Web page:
One of the Burson-Marsteller PR reps in the center of the Facebook-Google controversy has a history of, shall we say, questionable tactics.
Jim Goldman, a former tech reporter for CNBC, and John Mercurio, an ex-political reporter, were behind the ugly smear campaign in which Facebook targeted Google over alleged privacy issues.
When Goldman was at CNBC, he stirred up plenty of controversy when it came to covering Apple. In 2009, Fast Company
took Goldman to task over being completely wrong about Steve Jobs’ health status.
Perhaps more interesting, Dan Lyons, the reporter who outed Facebook
as the company behind the B-M campaign, had taken Goldman to task before, during that same back-and-forth over Goldman’s reporting acumen.
Lyons said on CNBC to Goldman
“There are two kinds of reporters who cover Apple. The kind who realize they're getting snowed and they're getting bullied and they're getting blocked out, and realize that a lot of what they're being told is not true. And the other kind who suck up to get access and end up getting played and punked, like your Valley bureau chief has been played and punked by Apple.”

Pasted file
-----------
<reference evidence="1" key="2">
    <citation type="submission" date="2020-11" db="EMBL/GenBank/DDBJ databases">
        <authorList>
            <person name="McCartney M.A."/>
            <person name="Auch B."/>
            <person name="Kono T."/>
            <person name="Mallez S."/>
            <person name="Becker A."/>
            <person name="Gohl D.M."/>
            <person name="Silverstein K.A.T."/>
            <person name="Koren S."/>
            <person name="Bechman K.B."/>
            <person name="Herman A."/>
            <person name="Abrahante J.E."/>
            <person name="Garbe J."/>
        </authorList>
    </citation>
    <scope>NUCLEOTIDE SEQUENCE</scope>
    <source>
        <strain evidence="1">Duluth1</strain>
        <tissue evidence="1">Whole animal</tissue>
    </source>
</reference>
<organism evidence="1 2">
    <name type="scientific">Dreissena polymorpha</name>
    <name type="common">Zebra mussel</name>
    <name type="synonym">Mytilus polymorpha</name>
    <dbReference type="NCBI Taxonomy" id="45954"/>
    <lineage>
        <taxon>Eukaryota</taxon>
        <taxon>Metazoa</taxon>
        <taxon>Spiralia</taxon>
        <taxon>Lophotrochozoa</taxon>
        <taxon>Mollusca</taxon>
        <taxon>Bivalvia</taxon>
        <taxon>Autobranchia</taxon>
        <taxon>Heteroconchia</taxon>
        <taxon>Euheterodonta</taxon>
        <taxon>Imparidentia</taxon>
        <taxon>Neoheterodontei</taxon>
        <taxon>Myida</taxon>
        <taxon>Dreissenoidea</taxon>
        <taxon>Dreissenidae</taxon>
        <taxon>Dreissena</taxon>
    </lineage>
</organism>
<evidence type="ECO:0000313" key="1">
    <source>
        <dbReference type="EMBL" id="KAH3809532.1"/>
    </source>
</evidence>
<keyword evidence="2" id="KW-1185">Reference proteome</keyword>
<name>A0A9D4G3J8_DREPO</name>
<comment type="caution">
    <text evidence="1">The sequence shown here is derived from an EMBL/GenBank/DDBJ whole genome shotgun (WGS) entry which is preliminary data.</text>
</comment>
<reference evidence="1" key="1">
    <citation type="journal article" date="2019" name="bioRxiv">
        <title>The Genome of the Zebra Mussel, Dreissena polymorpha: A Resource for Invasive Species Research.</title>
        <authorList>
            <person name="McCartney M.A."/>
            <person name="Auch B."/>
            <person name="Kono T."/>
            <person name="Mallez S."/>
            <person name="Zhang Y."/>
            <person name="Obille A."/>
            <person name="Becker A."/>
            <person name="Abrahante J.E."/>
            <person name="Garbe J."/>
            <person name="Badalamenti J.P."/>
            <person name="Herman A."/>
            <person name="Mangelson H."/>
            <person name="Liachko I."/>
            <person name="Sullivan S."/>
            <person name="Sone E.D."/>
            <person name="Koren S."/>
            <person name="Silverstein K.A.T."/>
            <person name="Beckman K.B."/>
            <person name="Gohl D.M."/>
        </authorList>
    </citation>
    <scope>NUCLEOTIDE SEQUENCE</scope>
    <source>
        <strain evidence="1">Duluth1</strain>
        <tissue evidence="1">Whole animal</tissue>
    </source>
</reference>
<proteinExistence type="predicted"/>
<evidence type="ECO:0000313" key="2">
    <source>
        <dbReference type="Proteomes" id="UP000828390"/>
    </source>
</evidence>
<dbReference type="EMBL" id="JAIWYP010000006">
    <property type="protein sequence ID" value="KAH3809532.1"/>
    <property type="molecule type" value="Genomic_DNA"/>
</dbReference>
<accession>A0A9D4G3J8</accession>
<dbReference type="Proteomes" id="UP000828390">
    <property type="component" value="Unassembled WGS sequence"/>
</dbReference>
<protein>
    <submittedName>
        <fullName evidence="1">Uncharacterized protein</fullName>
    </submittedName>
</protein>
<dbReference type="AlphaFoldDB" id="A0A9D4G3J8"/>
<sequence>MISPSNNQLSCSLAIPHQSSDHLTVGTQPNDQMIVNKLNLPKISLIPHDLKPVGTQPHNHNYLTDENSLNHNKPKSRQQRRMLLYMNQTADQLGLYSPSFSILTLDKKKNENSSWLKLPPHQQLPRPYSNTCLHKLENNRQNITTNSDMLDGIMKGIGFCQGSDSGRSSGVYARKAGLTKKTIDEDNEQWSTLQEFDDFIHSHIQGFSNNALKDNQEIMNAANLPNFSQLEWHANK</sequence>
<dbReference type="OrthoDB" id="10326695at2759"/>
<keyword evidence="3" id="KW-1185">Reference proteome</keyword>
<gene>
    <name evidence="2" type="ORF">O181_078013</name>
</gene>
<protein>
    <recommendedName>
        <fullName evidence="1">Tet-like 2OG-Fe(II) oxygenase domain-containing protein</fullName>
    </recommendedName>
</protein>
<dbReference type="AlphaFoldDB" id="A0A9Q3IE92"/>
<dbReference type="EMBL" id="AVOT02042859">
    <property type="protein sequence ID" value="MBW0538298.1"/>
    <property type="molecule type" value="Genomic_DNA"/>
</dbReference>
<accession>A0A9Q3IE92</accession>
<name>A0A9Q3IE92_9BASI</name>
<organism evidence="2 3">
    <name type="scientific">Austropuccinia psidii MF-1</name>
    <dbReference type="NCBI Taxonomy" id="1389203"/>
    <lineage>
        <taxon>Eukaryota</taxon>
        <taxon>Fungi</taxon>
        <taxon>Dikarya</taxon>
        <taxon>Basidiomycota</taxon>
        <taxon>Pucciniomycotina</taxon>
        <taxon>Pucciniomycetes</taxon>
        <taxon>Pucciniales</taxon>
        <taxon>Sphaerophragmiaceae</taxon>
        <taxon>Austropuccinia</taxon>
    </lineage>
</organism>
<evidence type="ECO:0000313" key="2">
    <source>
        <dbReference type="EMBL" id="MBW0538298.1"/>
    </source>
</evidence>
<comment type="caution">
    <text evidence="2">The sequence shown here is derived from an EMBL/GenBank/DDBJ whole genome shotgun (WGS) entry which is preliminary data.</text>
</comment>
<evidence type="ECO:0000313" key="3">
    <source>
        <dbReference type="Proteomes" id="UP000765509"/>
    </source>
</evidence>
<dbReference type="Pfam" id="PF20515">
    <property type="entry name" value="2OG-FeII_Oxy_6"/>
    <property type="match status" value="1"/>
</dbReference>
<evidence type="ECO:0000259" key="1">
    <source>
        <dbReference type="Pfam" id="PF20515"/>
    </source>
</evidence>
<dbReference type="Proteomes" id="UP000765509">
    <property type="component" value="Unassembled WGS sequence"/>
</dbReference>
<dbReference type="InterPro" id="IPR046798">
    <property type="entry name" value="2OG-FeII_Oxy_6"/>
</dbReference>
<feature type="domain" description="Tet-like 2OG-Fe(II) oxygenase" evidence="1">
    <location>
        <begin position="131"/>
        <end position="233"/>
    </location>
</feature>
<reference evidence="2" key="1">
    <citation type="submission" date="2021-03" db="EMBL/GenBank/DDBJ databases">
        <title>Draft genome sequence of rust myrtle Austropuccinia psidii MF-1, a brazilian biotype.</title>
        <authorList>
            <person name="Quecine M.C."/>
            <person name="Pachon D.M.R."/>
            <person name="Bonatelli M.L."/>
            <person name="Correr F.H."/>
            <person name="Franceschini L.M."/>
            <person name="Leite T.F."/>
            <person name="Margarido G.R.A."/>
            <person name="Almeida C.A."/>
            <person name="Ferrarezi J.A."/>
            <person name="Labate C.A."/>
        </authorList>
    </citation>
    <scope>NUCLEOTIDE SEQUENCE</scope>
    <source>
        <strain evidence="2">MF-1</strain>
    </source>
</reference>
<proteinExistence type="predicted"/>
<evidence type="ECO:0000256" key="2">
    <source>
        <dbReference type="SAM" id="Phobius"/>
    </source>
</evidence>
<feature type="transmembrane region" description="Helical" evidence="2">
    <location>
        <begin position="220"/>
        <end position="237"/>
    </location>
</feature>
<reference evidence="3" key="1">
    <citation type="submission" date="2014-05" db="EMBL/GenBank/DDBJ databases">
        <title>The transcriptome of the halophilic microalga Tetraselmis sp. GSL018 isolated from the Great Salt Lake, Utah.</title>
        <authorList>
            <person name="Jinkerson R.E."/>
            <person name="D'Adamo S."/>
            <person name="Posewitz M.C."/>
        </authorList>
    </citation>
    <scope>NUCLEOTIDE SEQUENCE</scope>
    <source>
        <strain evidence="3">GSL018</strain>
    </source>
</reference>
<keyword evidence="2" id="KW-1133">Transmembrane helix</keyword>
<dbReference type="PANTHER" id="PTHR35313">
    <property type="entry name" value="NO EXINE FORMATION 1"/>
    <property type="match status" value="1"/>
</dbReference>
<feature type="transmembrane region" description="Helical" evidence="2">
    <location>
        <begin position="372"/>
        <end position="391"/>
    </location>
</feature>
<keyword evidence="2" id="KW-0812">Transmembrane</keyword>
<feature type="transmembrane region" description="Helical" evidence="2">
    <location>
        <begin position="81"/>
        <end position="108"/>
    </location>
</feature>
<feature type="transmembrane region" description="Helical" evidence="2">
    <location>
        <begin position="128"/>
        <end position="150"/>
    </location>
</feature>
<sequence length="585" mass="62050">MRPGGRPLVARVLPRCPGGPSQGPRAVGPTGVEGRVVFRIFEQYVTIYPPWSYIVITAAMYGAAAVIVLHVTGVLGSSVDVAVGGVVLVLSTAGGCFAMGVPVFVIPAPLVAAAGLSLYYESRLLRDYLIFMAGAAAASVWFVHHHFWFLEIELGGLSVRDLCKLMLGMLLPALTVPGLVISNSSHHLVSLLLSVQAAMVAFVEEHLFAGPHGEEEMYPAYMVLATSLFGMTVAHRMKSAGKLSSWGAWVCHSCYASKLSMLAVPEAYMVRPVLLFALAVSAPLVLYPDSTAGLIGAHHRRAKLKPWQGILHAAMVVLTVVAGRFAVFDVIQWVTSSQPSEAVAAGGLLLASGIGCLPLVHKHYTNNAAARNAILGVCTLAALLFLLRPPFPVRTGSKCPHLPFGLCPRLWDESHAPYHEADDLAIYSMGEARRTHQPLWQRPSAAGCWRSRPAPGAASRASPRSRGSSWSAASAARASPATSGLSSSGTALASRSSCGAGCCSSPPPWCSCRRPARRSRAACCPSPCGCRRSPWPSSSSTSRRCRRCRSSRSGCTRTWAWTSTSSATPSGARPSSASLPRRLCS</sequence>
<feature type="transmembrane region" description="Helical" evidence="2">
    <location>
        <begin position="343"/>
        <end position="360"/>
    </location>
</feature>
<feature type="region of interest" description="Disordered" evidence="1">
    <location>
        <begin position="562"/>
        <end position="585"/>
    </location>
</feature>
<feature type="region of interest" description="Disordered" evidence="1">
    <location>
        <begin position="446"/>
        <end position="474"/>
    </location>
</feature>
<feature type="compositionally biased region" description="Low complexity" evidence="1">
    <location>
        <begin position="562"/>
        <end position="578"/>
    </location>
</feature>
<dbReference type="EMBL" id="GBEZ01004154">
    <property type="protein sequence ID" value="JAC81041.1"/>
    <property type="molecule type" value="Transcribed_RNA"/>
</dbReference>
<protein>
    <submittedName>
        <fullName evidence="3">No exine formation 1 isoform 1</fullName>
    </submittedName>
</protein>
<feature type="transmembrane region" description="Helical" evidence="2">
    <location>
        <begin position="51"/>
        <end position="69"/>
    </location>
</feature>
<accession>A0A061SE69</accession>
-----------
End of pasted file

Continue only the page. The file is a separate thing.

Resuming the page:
But criticism of Goldman’s coverage went back even further. A 2008 article called a Goldman story on Steve Jobs
at Macworld a “schoolgirl crush piece.”
Granted, taking flak for your reporting doesn’t mean you’re automatically going to be a flawed PR pro. However, Goldman’s severe lack of ethics in the Facebook-Google case certainly doesn’t speak well of his judgment.
For the record, Goldman majored in political journalism ethics
at Brown University.